Gear Up for Fall Recruiting

Posted by The Editors on June 19, 2011
Gear Up for Fall Recruiting

Companies are most receptive to candidates during the fall. Hiring managers-the ones with the real hiring power in a company-like to make the most of the fall recruiting season: The rest of the year they have to focus on bringing in revenue so their companies can go out and hire more people the next year.

If you're in school, you're lucky: There's a good chance that many regional, national, and international companies will descend on your campus in the weeks to come to look you and your classmates over-and to be looked over themselves.

Career experts say that in today's job market, your first job is crucial to the arc of your career as a whole. Taking advantage of on-campus recruiting is a great way to make sure you get the best possible start.

What to do before the interview
Before you even think of heading off to a first-round interview-or mass-mailing your resume-you'd better do some detective work. Recruiters constantly stress the importance of doing adequate research before you start interviewing.

Think about it for a second, and you'll realize how important it is too: What are they looking for? Do you have what it takes? Most important, how are you going to convince your interviewers that they'd be making the biggest mistake of their professional lives by not extending you an offer . . . or at least inviting you back for another round?

While there are no easy answers when it comes to the job search, recruiters say that one factor clearly distinguishes the best candidates from the also-rans: their knowledge of the company and the industry.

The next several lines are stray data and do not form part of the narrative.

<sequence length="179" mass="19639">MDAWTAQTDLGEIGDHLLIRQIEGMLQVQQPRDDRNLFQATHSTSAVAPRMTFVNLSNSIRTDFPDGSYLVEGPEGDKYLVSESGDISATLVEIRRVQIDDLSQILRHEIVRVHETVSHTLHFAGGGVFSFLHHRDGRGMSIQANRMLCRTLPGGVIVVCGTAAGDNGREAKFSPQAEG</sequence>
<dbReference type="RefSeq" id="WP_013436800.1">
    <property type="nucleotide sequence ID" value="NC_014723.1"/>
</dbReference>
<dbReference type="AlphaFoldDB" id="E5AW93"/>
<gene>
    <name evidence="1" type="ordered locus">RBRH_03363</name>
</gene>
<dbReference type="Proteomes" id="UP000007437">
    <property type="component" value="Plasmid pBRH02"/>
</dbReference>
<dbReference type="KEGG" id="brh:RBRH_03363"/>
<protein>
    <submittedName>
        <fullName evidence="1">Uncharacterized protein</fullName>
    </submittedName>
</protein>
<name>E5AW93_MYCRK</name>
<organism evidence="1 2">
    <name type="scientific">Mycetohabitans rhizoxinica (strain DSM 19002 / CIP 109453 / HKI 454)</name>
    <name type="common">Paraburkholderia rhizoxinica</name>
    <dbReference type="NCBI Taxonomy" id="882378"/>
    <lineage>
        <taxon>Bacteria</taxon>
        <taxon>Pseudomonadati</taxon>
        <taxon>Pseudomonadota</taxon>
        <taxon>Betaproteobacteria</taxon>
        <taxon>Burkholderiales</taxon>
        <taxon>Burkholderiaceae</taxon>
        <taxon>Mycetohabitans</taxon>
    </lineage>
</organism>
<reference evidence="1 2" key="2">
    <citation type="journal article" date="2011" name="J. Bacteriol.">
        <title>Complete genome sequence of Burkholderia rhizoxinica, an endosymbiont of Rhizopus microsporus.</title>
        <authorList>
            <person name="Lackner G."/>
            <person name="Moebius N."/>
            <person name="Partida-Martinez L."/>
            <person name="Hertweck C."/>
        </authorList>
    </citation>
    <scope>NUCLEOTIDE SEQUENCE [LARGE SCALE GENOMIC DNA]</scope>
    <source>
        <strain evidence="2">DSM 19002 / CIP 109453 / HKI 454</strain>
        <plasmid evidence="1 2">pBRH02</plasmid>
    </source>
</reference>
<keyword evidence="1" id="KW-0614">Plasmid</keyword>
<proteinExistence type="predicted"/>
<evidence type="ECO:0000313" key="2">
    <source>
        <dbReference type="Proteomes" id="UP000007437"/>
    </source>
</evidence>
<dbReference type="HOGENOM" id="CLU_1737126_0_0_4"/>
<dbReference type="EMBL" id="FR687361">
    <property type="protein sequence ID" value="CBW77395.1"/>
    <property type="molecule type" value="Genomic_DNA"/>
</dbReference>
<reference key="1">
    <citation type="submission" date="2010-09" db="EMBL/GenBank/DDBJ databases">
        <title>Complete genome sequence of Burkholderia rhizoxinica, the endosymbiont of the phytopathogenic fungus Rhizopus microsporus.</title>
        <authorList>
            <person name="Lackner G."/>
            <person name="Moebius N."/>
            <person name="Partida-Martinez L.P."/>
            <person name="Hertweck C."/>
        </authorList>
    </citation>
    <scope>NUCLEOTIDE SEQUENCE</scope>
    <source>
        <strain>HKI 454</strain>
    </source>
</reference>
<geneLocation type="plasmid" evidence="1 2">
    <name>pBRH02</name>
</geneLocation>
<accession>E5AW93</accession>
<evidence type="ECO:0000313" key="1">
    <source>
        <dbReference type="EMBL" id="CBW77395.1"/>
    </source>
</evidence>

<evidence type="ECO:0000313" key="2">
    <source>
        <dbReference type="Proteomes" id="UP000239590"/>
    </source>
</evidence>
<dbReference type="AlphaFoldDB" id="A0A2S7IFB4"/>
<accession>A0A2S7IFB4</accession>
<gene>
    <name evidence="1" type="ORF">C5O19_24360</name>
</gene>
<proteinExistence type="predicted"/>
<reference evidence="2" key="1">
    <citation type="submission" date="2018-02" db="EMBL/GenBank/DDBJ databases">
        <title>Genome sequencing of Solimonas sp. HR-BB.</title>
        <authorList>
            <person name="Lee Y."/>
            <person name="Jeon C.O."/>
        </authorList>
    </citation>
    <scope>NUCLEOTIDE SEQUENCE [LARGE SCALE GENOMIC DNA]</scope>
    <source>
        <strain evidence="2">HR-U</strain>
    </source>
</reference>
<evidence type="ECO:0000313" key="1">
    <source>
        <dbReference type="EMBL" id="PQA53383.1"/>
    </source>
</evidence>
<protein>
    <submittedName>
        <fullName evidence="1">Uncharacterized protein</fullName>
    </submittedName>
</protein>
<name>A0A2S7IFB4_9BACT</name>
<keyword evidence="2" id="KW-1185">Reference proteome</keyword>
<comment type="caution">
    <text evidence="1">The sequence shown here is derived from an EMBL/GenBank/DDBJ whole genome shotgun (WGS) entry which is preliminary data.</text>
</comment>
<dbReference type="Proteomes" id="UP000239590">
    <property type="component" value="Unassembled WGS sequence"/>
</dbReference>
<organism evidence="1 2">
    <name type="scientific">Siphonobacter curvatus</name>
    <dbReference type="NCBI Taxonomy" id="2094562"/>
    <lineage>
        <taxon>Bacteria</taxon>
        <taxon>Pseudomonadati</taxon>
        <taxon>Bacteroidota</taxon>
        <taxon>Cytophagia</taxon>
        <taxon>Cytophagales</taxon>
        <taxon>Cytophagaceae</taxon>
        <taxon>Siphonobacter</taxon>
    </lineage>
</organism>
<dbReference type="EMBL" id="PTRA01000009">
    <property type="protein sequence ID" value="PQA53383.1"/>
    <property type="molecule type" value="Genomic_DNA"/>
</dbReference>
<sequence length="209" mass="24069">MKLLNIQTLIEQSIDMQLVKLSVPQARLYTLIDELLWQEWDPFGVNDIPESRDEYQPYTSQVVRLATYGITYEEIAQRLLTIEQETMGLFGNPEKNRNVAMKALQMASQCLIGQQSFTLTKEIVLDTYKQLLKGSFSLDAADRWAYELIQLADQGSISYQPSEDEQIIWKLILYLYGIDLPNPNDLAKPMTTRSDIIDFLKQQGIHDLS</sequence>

The first rule of effective company research is simple: Do it. Surprisingly few candidates, even at top universities, take the time to get to know the companies and the industries with which they're interviewing. Those who do clearly stand out.

The second rule of effective company research is a little harder to swallow: Do it early. We can give you all the tips in the world for planning a successful company- and industry-research effort, but if you don't get started until the night before your interview, good luck!

Starting Your Research
To get you started in your industry and company research, we've put together a short list of questions you'll definitely want to explore. Add to this list to make sure it reflects the issues that are most important to you.

Questions about Industries

  • Who are the key players in the industry?
  • What is the history of the industry, and where is it heading in the future?
  • What are some of the major industry trends?
  • What skills are required to succeed in and contribute to the industry?

Questions about companies

  • What role does the company play in its industry?
  • What are the company's key products, and what is its market share?
  • How has the company made money in the past, and what will its sources of revenue be in the future?
  • What skills are in demand at the company-marketing, engineering, finance, sales, product development?